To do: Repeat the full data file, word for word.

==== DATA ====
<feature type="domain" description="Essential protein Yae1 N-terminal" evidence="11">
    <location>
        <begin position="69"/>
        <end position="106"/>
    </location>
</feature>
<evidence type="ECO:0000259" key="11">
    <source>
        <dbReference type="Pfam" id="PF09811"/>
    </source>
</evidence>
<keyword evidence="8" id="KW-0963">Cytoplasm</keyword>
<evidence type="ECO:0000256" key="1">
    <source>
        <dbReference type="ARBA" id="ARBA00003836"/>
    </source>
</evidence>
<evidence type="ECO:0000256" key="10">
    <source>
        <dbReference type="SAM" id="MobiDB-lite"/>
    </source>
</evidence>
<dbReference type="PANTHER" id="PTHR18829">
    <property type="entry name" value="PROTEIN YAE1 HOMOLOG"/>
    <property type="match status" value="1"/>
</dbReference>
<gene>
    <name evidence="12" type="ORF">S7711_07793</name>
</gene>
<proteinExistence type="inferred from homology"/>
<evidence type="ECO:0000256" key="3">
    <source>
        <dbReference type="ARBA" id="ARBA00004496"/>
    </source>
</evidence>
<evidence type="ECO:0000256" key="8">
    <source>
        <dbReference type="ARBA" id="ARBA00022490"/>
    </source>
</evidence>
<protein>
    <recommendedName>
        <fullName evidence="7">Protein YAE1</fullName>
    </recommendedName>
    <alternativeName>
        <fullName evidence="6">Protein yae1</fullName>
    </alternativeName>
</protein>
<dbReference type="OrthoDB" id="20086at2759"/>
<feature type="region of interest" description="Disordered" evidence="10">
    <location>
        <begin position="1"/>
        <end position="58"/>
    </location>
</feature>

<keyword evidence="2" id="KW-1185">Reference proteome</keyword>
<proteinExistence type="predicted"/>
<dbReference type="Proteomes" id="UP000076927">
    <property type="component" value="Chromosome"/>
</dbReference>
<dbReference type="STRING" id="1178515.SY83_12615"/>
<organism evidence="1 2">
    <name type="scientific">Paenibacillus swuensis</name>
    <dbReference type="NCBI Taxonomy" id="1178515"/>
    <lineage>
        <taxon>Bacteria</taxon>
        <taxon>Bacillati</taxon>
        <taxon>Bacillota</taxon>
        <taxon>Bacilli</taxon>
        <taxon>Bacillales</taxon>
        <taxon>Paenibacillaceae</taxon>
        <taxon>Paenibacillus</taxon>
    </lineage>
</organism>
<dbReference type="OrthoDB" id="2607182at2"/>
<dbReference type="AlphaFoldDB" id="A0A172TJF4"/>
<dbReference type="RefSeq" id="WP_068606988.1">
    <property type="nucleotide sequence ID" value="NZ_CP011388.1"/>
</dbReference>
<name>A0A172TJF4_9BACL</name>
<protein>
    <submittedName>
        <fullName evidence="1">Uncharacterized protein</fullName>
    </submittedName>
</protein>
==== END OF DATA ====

<feature type="domain" description="Essential protein Yae1 N-terminal" evidence="11">
    <location>
        <begin position="69"/>
        <end position="106"/>
    </location>
</feature>
<evidence type="ECO:0000259" key="11">
    <source>
        <dbReference type="Pfam" id="PF09811"/>
    </source>
</evidence>
<keyword evidence="8" id="KW-0963">Cytoplasm</keyword>
<evidence type="ECO:0000256" key="1">
    <source>
        <dbReference type="ARBA" id="ARBA00003836"/>
    </source>
</evidence>
<evidence type="ECO:0000256" key="10">
    <source>
        <dbReference type="SAM" id="MobiDB-lite"/>
    </source>
</evidence>
<dbReference type="PANTHER" id="PTHR18829">
    <property type="entry name" value="PROTEIN YAE1 HOMOLOG"/>
    <property type="match status" value="1"/>
</dbReference>
<gene>
    <name evidence="12" type="ORF">S7711_07793</name>
</gene>
<proteinExistence type="inferred from homology"/>
<evidence type="ECO:0000256" key="3">
    <source>
        <dbReference type="ARBA" id="ARBA00004496"/>
    </source>
</evidence>
<evidence type="ECO:0000256" key="8">
    <source>
        <dbReference type="ARBA" id="ARBA00022490"/>
    </source>
</evidence>
<protein>
    <recommendedName>
        <fullName evidence="7">Protein YAE1</fullName>
    </recommendedName>
    <alternativeName>
        <fullName evidence="6">Protein yae1</fullName>
    </alternativeName>
</protein>
<dbReference type="OrthoDB" id="20086at2759"/>
<feature type="region of interest" description="Disordered" evidence="10">
    <location>
        <begin position="1"/>
        <end position="58"/>
    </location>
</feature>

<keyword evidence="2" id="KW-1185">Reference proteome</keyword>
<proteinExistence type="predicted"/>
<dbReference type="Proteomes" id="UP000076927">
    <property type="component" value="Chromosome"/>
</dbReference>
<dbReference type="STRING" id="1178515.SY83_12615"/>
<organism evidence="1 2">
    <name type="scientific">Paenibacillus swuensis</name>
    <dbReference type="NCBI Taxonomy" id="1178515"/>
    <lineage>
        <taxon>Bacteria</taxon>
        <taxon>Bacillati</taxon>
        <taxon>Bacillota</taxon>
        <taxon>Bacilli</taxon>
        <taxon>Bacillales</taxon>
        <taxon>Paenibacillaceae</taxon>
        <taxon>Paenibacillus</taxon>
    </lineage>
</organism>
<dbReference type="OrthoDB" id="2607182at2"/>
<dbReference type="AlphaFoldDB" id="A0A172TJF4"/>
<dbReference type="RefSeq" id="WP_068606988.1">
    <property type="nucleotide sequence ID" value="NZ_CP011388.1"/>
</dbReference>
<name>A0A172TJF4_9BACL</name>
<protein>
    <submittedName>
        <fullName evidence="1">Uncharacterized protein</fullName>
    </submittedName>
</protein>